In Bell v. City of Sarasota, 371 So.2d 525 (Fla. 2d DCA 1979), the City of Sarasota had sought review in the Circuit Court of a Board of Adjustment decision granting a variance.Summary of this case from Boalt v. City Com'rs, City of Miami
May 23, 1979.
Appeal from the Circuit Court, Sarasota County, Harry C. Parham, J.
Ray Graham, Sarasota, for appellants.
Wayne C. Hall of Strode, Hereford Taylor, Sarasota, for appellee.
Appellants, Paul R. Bell and Ruth G. Bell, owned real property in the City of Sarasota, appellee. In accordance with the zoning code of the city, appellants petitioned the Board of Adjustment for a variance permit from a minimum land requirement. After presentations on the subject at a meeting, the board granted the variance. Appellee then sought review of the board's action to the circuit court. It is alleged that there was a lack of substantial, competent evidence to support a finding that the six criteria set out in the code which the adjustment board is required to consider were met. The circuit court agreed and entered final judgment in favor of appellee. We have that order before us.
The criteria contained in Section 43-10, City of Sarasota Code pertaining to the prerequisite conditions for grant of a variance are similar to those contained in Section 163.225(3)(a), Florida Statutes (1977). Section 43-10 provides:
A. Written Petition. A written petition for a variance is submitted demonstrating that:
(1) Special conditions and circumstances exist which are peculiar to the land, structure, or building involved and which are not applicable to other lands, structures, or buildings in the same zoning district;
(2) The special conditions and circumstances do not result from the actions of the applicant;
(3) Literal interpretation of the provisions of this Zoning Code would deprive the applicant of rights commonly enjoyed by other properties in the same zoning district under the terms of this Zoning Code and would work unnecessary and undue hardship on the applicant;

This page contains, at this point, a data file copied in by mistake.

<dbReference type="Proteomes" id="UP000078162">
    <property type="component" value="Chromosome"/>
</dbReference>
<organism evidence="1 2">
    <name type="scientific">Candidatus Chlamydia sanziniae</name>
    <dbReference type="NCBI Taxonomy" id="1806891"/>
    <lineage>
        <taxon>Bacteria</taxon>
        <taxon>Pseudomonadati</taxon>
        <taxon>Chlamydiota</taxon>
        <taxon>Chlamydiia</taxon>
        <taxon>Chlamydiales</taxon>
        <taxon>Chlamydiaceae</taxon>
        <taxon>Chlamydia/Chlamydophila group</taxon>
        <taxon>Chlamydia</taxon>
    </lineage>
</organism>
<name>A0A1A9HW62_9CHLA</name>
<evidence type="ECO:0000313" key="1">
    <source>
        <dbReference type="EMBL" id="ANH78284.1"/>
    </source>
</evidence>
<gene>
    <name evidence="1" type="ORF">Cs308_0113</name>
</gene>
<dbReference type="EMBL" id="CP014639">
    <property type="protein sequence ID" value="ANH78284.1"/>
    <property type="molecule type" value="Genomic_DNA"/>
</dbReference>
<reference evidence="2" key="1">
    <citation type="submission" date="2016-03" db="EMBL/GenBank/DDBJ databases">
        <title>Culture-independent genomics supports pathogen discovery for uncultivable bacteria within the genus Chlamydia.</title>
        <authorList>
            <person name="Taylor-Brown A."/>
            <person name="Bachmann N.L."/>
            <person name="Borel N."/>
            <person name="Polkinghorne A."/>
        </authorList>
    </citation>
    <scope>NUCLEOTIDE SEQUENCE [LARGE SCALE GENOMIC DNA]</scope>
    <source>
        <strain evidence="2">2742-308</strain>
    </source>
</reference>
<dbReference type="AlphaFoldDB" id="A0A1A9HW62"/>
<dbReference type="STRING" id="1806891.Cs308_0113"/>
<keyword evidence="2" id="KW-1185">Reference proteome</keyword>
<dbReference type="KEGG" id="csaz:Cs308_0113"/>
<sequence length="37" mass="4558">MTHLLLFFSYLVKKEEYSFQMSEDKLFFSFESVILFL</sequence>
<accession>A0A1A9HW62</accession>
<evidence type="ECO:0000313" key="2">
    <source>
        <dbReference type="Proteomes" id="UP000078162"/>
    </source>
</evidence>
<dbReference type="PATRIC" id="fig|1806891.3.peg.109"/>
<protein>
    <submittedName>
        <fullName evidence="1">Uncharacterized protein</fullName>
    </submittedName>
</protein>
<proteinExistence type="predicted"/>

(4) The variance, if granted, is the minimum variance that will make possible the reasonable use of the land, building, or structure;
(5) Granting the variance requested will not confer on the applicant any special privilege that is denied by this Zoning Code to other lands, buildings, or structures in the same zoning district;
(6) The grant of the variance will be in harmony with the general intent and purpose of this Zoning Code, will not be injurious to the neighborhood, or otherwise detrimental to the public welfare.
The proper method of invoking jurisdiction of this court is by appeal, since the action authorized in the circuit court was the original action of statutory certiorari. See Skaggs-Albertson's v. ABC Liquors, Inc., 363 So.2d 1082 (Fla. 1978); Board of County Commissioners v. Lowas, 348 So.2d 13 (Fla. 3d DCA 1977). However, the Bells filed a petition for writ of certiorari in the Second District Court of Appeal. We treat the petition as if the proper appeal remedy were sought. Fla.R.App.P. 9.040(c).
Section 163.250, Florida Statutes (1977) provides that:
Any person or persons, jointly or severally, aggrieved by any decision of the board of adjustment, or any officer, department, board, commission, or bureau of the governing body, may apply to the circuit court in the judicial circuit where the board of adjustment is located for judicial relief within  days after rendition of the decision by the board of adjustment. Review in the circuit court shall be either by a trial de novo, which shall be governed by the Florida Rules of Civil Procedure, or by petition for writ of certiorari, which shall be governed by the Florida Appellate Rules. The election of remedies shall lie with the appellant.